Re: What can the police lie about while conducting an interrogation?

The opposite question: I heard it somewhere that it is a crime to lie to the police. While it seems like a pretty bad idea, can you be prosecuted for making false statements during questioning?

By the Feds, yes. Never heard it happening in a state case.

I would think you could be charged with “obstruction of justice”. False statements to the police can also be used against you in court, to impugn your credibility.

Could be worse, the police could act like the Japanese police which interrogate suspects more than 10 hours a day for 23 days per charge behind closed doors and without a lawyer.

Just because you are a judge does not mean you have a lifetime appointment. In fact that is very rare.

I don’t have to read your book I do it for a living. I know what is and isn’t allowed in my state and all interviews have to be recorded. I clearly state that states can be more restrictive than the Supreme Court mandates. That was my entire point. You can’t make blanket statements about what the police are allowed to do because it is different depending on which state.

Again laws differ from state to state but it depends on the lie. For instance lying and saying you didn’t do it wouldn’t be a crime. Lying and giving information that someone else committed the crime could be. So is lying about your identity to avoid arrest.

Police can lie in an interview. They can mislead, too. In fact, they often mislead a suspect into believing they know more than they do. It’s good police work.

They can’t lie in the courtroom though. At least, not with immunity.
The only person allowed to lie in the courtroom is the DA (prosecutor). In fact, he’s expected to lie. By lie, I mean promote facts that he merely assumed may have happened, regardless of whether he has any rational reason to believe they actually happened. The DA is free to be as creative as he chooses with respect to interpreting the evidence.

You can in Colorado. There’s a law against “attempting to influence a public servant.” I think it’s an incredibly stupid law, because it’s so extremely broad. Any reasonable person would think that such a law would apply mainly to attempted bribery, but this one covers just about everything you could possibly imagine, and probably a bunch of stuff that you couldn’t imagine.

Here’s an example.

CRS 18-8-306:
“Any person who attempts to influence any public servant by means of deceit or by threat of violence or economic reprisal against any person or property, with the intent thereby to alter or affect the public servant’s decision, vote, opinion, or action concerning any matter which is to be considered or performed by him or the agency or body of which he is a member, commits a class 4 felony.”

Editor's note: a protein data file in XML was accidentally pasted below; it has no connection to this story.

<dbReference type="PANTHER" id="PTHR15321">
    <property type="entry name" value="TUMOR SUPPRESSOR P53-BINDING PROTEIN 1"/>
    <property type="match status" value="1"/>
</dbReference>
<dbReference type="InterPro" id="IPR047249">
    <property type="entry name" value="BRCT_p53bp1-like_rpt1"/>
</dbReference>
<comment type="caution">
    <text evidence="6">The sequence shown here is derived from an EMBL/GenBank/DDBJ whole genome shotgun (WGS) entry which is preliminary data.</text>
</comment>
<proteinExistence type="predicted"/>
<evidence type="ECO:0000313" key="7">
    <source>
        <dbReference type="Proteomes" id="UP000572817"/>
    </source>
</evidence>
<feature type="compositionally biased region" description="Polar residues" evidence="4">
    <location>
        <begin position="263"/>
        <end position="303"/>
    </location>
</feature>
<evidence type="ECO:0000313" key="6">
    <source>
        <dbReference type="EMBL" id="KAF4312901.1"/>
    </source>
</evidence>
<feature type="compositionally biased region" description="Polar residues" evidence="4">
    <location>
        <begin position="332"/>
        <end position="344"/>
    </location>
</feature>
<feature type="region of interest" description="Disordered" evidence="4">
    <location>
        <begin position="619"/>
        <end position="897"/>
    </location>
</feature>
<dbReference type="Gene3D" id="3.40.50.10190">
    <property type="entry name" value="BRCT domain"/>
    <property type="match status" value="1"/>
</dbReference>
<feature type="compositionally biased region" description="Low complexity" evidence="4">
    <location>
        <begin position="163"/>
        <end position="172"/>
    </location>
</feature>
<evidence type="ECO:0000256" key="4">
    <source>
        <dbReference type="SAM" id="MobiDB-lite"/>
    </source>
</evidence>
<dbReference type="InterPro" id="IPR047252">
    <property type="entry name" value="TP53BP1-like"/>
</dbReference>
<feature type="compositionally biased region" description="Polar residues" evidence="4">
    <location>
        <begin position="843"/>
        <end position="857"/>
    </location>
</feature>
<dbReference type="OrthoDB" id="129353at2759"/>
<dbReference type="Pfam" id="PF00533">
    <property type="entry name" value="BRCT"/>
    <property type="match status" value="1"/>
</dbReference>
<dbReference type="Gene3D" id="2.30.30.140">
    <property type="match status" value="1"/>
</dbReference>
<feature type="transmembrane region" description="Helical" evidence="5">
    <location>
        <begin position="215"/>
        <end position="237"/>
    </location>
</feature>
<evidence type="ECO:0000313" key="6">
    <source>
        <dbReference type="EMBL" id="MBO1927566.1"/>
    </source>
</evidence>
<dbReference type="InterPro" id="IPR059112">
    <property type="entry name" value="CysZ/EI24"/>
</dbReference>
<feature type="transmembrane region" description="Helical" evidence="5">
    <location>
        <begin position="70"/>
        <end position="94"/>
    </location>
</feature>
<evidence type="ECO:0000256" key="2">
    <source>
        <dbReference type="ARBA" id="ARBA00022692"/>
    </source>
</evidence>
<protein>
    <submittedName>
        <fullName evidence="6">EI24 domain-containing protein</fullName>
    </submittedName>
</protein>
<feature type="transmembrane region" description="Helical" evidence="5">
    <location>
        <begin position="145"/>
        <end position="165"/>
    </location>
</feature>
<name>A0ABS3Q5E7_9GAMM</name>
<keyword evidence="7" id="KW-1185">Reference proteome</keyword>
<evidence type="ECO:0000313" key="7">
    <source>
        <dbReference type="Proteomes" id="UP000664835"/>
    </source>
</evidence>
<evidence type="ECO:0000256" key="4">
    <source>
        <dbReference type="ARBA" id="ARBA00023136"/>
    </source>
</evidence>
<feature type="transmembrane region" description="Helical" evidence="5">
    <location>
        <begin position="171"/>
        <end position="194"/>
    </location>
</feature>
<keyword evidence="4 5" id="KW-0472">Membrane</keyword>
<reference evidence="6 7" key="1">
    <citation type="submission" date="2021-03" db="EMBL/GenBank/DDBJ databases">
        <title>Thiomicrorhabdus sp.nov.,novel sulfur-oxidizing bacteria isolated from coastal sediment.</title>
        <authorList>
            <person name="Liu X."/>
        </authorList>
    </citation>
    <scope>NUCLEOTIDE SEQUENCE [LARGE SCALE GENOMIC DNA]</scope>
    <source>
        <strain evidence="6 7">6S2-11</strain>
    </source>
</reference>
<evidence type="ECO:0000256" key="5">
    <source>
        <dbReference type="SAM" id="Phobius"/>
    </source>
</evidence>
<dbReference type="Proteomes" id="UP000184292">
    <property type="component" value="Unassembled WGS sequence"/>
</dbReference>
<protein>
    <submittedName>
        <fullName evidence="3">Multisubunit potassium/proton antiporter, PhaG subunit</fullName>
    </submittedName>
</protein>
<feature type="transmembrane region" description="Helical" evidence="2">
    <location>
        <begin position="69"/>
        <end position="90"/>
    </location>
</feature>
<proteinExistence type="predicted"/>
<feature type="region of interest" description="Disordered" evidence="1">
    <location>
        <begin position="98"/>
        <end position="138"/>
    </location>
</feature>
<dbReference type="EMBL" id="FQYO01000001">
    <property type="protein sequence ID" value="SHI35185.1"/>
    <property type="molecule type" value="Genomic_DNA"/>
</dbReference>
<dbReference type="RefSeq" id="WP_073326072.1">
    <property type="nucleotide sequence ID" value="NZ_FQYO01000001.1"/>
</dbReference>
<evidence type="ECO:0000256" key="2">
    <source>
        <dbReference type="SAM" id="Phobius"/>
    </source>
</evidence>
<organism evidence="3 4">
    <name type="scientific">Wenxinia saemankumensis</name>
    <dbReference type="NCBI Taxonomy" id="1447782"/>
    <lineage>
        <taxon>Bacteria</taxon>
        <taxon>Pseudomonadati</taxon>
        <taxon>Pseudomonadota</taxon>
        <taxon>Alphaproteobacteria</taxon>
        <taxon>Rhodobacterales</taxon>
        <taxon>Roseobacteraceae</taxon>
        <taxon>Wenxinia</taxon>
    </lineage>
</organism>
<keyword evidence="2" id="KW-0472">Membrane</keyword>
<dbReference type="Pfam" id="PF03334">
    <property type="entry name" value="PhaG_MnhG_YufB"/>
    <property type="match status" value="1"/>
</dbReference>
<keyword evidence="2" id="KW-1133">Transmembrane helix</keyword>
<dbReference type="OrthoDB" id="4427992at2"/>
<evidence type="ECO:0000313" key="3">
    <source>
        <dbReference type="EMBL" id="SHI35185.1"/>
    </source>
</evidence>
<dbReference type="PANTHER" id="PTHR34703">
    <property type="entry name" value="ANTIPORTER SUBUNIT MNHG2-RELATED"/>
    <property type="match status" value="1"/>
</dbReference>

The counsel for the defendant is also allowed to be creative with the facts, primarily in opening and summation. There are some limits, though, and either attorney has the right to object to outrageous assertions made by the opposition.
But my question might pertain to something like forfeiture. If I am stopped by an officer and he asks me if I have any cash in the car, am I going to tell him that I have four thousand dollars? Hell no, because I know he will just take it and make me jump hoops to get it back.

Not so. A prosecutor has an ethical obligation to see that justice is done, not to get a conviction by lying, shading the truth or interpreting the evidence only in ways that are helpful to his case.

“The United States Attorney [or any prosecutor] is the representative not of an ordinary party to a controversy, but of a sovereignty whose obligation to govern impartially is as compelling as its obligation to govern at all; and whose interest, therefore, in a criminal prosecution is not that it shall win a case, but that justice shall be done. As such, he is in a peculiar and very definite sense the servant of the law, the twofold aim of which is that guilt shall not escape or innocence suffer. He may prosecute with earnestness and vigor - indeed, he should do so. But, while he may strike hard blows, he is not at liberty to strike foul ones. It is as much his duty to refrain from improper methods calculated to produce a wrongful conviction as it is to use every legitimate means to bring about a just one.” Berger v. United States, 295 U.S. 78 (1935).

Do all prosecutors meet this high ethical standard? Alas, no.

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